That which tends at our stage of evolution to draw these powers downward through selfishness and egotism is on the path of the black serpent, while the traits within ourselves in which altruism predominates raise the spirit powers upward through the white serpent and finally liberate the spiritual consciousness. Now let us consider the story of how the rods were turned to serpents in the court of Pharaoh, as we find it recorded in the 7th chapter of Exodus: “And Moses and Aaron went in unto Pharaoh, and they did so as the Lord had commanded; and Aaron cast down his rod before Pharaoh, and before his servants, and it became a serpent. Then Pharaoh also called the wise men and the sorcerers: now the magicians of Egypt, they also did in like manner with their enchantments. For they cast down every man his rod, and they became serpents, but Aaron’s rod swallowed up their rods.” For many generations Egypt had stood for black magic and evil. This is in accord with occult teachings, for we know that the ancient Egyptians were the remnants of the still older Atlanteans, and that Atlantis sank because black magic had supplanted the white forces, and the Great Ones who were guiding the destinies of men were forced to take those who remained true out of the world of darkness and onward to the promised land. The serpent of the black magicians of Egypt, called up by invocation and through negative processes, represents the lower passions and desires with which the black forces are even today filling the world through the medium of thoughtless persons who allow their emotions and desires to master them. The serpent of Aaron, developed as commanded by the Lord, corresponds to the white serpent or transmuted spirit fire, the wand of the initiate which eats up (transmutes rather than kills) the lower forces of the black magicians. In Kundry, that wonderful character in the opera of Parsifal, the girl dressed in the skins of snakes, we find another symbol of the serpent power or spirit fire, for the word Kundry is evidently taken from Kundalini, which means a sleeping serpent. While undeveloped or under the spell of evil it serves the black forces, but when transmuted it is true to the Knights of the Grail. There came a time when it was necessary for man to lift the spiritual consciousness which had been sent downward to develop form, and this we find explained in the story of the brazen serpent which Moses raised up in the wilderness.

Figure 2

In Figure 2 we see an ancient alchemic drawing which represents this serpent of Moses. The ancient Hebrew word used to signify a serpent in this part of the Bible can also be translated savior. There is a connection between this serpent which was raised, and the Christ principle which is represented by the crowned serpent. From the standpoint of the occult student there is probably no more important explanation of spiritual unfoldment than that of the rod that budded. It is said in some of the ancient books that the rod of Aaron, like the spear of Odin, was cut from the Tree of Life. Now let us consider the Tree of Life. It is that great tree which is said to have its roots in heaven and its branches upon the earth. When we study this carefully we find that man is the rod of Aaron, which was cut from the Tree of Life when his connection with the higher worlds was severed that he might better learn the lessons of individual responsibility. The student who does not seek to carry his own burdens but tries to find others to do his work for him is losing the great opportunity of learning these lessons. Man in his fallen state is symbolized by the dead stick in which the germ of life is too weak to manifest. We know how in the early fall the sap of the tree goes to its roots and the tree appears dead. It was the same with primitive man, for his life forces were sent downward, and the staff cut from the Tree of Life, as far as its spiritual development was concerned, was dead. But when the Christ Spirit became indwelling in the earth, man began turning his egotism to altruism, and by the power in his own life is helping to lift the spirit fire upward, contacting one by one the spiritual centers in the body. It nourishes them, and one by one the blossoms on the dead staff burst forth. One by one the seven centers are awakened and become blossoms. The blossoms on the rod of Aaron correspond to the roses on the Rose Cross or the lotus blossoms of the East. As told in Tannhauser, when these flowers blossom forth we know that our sins have been forgiven. Many students of occult philosophy wonder why the Great Ones do not come to them. This is not because of neglect. These students do not understand the mystery of the rod that blossoms and do not know that the higher ones on the invisible planes are watching breathlessly for those whom they can use for the betterment of humanity; that the way by which they identify the purified candidate is not through his words but by the blossoms on his staff or cross. These spiritual centers, when awakened by right thinking and right action, are lights by which our development is judged. The reason we do not attract the higher ones is that there are no roses on our cross, and they know our purification is not complete. In the same way the black forces tell by our negative development, which is the reverse of the positive, when we are in a position to be of service in the work of destruction. When we realize that we are the staff and that our own development is the rod on which we must lean, then we better understand the miracles performed by those who have raised the brazen serpent in the wilderness. When we realize that it is the serpent power which brings to the brain the vital energy with which we think, we also realize what Christ meant when he said, “Be ye wise as serpents”; and we also understand why Christ was symbolized in the ancient mysteries as a serpent coiled around a staff, head upward. So let us go through life with a firm resolve to so live that the rod within ourselves, cut from the Tree of Life and depending upon us for its development, will flower with the spiritual blossoms that tell of Mastership.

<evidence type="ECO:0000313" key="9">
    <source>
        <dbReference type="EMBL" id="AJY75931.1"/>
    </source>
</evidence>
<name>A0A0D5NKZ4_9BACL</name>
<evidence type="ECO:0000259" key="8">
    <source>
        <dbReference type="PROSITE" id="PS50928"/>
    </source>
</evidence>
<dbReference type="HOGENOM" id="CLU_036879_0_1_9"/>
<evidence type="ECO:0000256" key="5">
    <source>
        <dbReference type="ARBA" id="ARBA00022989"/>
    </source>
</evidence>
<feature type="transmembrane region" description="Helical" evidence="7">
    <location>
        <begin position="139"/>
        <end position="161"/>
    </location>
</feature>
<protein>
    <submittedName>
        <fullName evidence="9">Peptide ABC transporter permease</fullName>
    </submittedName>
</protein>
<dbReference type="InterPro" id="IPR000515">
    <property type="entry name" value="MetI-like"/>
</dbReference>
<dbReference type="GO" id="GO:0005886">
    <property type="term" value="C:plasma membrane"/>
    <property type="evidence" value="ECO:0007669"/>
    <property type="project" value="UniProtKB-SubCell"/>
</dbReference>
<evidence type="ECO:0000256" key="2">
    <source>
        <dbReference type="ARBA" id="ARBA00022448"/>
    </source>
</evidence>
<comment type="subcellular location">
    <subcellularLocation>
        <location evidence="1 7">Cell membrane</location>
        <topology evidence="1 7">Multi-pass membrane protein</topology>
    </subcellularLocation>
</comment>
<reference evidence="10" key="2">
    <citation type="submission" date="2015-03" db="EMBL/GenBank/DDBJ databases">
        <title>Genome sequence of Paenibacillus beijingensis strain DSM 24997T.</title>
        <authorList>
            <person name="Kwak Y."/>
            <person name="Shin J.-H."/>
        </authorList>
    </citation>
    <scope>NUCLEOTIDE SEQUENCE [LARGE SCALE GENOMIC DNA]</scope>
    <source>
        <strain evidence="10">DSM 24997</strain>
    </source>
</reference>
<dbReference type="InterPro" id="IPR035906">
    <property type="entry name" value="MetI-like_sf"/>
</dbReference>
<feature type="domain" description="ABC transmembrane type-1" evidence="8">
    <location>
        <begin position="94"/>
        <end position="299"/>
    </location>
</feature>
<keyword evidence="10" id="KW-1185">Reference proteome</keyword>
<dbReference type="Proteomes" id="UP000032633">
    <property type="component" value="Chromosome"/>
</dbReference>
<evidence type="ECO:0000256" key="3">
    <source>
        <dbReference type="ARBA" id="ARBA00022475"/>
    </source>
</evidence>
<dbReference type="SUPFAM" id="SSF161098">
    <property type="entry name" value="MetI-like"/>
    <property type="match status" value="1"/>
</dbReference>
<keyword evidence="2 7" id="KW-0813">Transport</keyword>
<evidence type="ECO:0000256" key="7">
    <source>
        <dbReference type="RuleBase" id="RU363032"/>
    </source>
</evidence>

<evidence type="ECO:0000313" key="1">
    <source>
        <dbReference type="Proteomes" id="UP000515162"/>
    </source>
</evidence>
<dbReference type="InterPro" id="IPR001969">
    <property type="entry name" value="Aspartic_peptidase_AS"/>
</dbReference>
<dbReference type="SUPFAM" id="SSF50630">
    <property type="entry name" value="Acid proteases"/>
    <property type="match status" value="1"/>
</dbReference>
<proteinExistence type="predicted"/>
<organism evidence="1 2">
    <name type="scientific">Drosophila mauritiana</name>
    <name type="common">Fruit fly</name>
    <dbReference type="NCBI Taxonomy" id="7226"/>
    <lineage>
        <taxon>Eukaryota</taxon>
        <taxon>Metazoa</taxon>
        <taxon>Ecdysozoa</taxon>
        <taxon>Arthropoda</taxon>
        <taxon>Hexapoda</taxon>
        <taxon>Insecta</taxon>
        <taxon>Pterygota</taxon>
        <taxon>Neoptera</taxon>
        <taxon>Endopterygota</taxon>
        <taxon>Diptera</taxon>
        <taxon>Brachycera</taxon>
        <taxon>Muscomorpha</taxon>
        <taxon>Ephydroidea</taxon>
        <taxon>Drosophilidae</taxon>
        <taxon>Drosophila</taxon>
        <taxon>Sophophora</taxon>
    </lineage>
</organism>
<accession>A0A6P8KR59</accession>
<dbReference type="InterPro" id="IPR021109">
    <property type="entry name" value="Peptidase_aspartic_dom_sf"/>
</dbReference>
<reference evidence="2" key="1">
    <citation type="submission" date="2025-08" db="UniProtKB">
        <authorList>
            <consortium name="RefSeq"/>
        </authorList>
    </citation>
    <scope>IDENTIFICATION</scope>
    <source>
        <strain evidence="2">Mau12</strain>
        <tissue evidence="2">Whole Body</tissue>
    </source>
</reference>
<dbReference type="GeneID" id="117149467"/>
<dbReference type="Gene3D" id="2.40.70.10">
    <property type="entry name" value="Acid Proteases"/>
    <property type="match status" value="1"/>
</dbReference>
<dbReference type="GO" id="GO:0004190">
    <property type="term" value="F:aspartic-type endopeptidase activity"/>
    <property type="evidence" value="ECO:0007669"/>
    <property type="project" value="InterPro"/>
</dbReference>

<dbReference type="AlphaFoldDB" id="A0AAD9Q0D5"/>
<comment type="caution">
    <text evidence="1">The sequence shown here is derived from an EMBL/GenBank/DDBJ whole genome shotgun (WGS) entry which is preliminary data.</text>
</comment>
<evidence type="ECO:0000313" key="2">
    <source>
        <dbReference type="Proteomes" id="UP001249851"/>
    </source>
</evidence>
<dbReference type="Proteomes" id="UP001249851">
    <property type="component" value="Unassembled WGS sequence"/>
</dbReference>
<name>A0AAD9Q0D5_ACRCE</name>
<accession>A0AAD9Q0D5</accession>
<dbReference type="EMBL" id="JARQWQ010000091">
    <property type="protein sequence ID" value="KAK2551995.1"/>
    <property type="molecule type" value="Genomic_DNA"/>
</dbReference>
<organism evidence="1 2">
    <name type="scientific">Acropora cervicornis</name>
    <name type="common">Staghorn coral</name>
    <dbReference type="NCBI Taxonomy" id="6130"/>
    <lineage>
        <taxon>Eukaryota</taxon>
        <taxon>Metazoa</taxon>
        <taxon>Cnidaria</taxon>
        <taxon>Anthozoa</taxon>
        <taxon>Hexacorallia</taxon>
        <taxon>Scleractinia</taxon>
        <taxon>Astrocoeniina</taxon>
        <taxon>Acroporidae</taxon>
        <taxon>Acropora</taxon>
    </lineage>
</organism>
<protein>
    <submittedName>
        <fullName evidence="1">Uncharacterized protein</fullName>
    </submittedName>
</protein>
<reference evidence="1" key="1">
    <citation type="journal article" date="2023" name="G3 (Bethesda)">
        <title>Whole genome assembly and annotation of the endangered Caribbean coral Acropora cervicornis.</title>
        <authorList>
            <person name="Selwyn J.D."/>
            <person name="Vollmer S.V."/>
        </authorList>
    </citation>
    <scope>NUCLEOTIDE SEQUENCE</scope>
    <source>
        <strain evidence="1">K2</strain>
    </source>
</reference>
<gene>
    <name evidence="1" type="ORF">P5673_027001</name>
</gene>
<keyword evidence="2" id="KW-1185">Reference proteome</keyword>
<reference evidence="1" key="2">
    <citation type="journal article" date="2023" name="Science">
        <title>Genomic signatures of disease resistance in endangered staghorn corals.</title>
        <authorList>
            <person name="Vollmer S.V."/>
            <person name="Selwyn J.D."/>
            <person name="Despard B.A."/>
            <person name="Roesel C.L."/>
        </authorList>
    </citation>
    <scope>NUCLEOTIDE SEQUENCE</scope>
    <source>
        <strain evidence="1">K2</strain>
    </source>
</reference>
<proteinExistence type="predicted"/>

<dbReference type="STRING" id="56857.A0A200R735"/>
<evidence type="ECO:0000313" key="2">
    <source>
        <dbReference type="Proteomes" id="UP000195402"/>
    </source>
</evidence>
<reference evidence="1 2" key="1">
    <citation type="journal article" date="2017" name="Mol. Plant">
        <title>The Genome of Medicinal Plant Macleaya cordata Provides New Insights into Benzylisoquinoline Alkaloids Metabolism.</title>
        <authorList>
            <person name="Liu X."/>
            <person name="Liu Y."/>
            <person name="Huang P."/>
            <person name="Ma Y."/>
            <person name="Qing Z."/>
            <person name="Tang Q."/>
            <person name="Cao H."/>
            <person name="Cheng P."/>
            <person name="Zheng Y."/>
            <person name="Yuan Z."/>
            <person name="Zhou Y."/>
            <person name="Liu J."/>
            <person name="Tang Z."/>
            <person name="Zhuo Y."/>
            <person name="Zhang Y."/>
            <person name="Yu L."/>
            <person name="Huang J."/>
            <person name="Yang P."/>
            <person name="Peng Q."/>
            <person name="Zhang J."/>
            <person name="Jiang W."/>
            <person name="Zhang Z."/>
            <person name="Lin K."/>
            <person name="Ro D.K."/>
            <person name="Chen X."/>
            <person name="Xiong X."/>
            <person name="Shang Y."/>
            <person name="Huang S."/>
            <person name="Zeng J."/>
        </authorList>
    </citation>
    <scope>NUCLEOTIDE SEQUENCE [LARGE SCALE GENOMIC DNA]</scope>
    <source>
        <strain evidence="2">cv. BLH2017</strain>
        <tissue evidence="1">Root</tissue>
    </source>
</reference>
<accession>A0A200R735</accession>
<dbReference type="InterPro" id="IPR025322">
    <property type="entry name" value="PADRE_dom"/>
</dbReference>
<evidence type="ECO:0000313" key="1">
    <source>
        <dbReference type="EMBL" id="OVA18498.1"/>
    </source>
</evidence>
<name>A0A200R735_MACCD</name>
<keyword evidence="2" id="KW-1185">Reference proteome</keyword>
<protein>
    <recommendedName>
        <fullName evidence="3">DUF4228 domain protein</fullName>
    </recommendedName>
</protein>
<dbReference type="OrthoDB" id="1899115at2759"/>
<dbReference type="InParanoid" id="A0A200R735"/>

Article by Maly P. Hall